On November 30, 1938 Evangeline and her husband Julian announced the birth of their son at City Hospital.  They named him Julian Pratt Waterman. Evangeline was one month short of 40 years old when she gave birth to Julian, her second and last child. She went home from the hospital on December 10, 1938.

The July 5, 1940 newspaper wrote:

AAUW to Aid in Refugee Work. Plans to participate in the national program of war relief work of the American Association of University Women were made by the Fayetteville Branch at a meeting at the Civic club rooms Wednesday. The group voted to pledge $12 a month for one year for the support of one university woman refugee. Voluntary contributions began to be received immediately and within the first hour $25.50 had been given. The group also voted to aid the national headquarters in the placement of children of the British Federation of University Women. Dr. Ester Caukin Brunauer of the headquarters staff writes that plans are being discussed for adjusting the immigration laws of the United States to provide for a large number of child refugees. She further states that up to the limit of the quota, which is fairly large for Great Britain, individual children can come in if the usual regulations are complied with. The aid may be given in three ways: to take a British child for the duration of the war or until the child reaches maturity; to furnish an affidavit for the support of a child in some other home; to offer a home but not financial responsibility. Twelve dollars a month supports a refugee.” Evangeline was listed as part of the auxiliary committee to help canvass the members of the AAUW branch.

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Six years after the death of her daughter, Evangeline experienced another heartache, the sudden death of her husband. On Sept 20, 1943 the newspaper wrote: “Final respects were paid to Dean Julian Sessel Waterman, dean of the University of Arkansas School of Law, at funeral services held in the Student Union building at 3:30 Sunday afternoon. The services were conducted by Rev. John McConnell, pastor of the Central Presbyterian church, assisted by W. S. Gregson, University Y.M.C.A. secretary. Music was in charge of Miss Mildred Gillespie, of the University music faculty. Following the service at the union building burial was made in Fairview cemetery with the Watson mortuary in charge. Active pallbearers were: W. J. Bearg, Guerdon D. Nichols, E. B. Meriwether, F. W. Whiteside, Ulys A. Lovell and D. Rutledge Vining. Dr. Waterman, who was also vice president of the university and acting dean of the College of Business Administration, died Saturday afternoon, following complications which resulted from a major emergency operation which he underwent at City hospital September 10.” Evangeline was 44 years old and her son Julian was 4 years old when her husband Julian died.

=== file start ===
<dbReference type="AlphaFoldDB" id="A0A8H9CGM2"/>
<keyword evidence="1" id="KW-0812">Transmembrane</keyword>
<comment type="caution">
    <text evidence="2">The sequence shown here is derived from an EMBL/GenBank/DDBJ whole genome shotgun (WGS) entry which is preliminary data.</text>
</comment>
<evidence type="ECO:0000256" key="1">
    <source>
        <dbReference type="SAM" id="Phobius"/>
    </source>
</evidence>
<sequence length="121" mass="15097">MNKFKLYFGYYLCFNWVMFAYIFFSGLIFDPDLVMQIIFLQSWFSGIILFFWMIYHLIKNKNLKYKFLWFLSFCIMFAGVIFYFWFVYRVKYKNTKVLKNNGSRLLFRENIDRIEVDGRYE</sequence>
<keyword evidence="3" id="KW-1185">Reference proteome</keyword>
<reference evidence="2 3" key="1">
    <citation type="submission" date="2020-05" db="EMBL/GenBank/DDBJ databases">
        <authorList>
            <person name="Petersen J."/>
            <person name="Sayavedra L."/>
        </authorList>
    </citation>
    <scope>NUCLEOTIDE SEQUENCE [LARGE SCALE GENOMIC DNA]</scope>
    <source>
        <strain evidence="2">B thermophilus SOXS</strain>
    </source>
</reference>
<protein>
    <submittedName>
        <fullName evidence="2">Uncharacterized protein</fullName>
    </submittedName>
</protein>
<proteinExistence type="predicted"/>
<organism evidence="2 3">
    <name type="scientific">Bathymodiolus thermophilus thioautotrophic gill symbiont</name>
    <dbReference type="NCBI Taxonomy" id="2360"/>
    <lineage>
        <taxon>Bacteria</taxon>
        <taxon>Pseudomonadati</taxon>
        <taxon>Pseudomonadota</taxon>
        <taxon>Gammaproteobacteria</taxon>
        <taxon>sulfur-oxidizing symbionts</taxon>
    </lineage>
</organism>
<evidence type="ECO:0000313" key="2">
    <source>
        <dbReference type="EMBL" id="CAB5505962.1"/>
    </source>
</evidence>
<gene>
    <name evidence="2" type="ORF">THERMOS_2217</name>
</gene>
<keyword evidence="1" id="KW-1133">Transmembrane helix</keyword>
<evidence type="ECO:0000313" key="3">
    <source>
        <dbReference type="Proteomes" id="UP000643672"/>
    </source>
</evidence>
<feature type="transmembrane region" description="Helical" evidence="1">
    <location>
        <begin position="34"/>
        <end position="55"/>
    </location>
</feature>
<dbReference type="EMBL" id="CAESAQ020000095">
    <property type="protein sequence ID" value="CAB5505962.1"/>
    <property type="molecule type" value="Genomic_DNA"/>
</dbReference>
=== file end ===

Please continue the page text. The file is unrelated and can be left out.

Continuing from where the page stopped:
During the following four years Evangeline continued working in her various clubs and raising her son. Then on October 11, 1947 the Northwest Arkansas Times announced: “Mrs. J. S. Waterman was married to Laird Archer yesterday afternoon in a ceremony solemnized at her home by the Rev. J. P. McConnell, pastor of the Central Presbyterian Church.

Future weeklies will talk about Evangeline Pratt Waterman Archer and her work to help Greek women in the early 1950s, the Nature Conservancy in the late 1950s, the Ozark Society in the 1960s to save the Buffalo River, and her continued conservation and preservation efforts in the 1970s.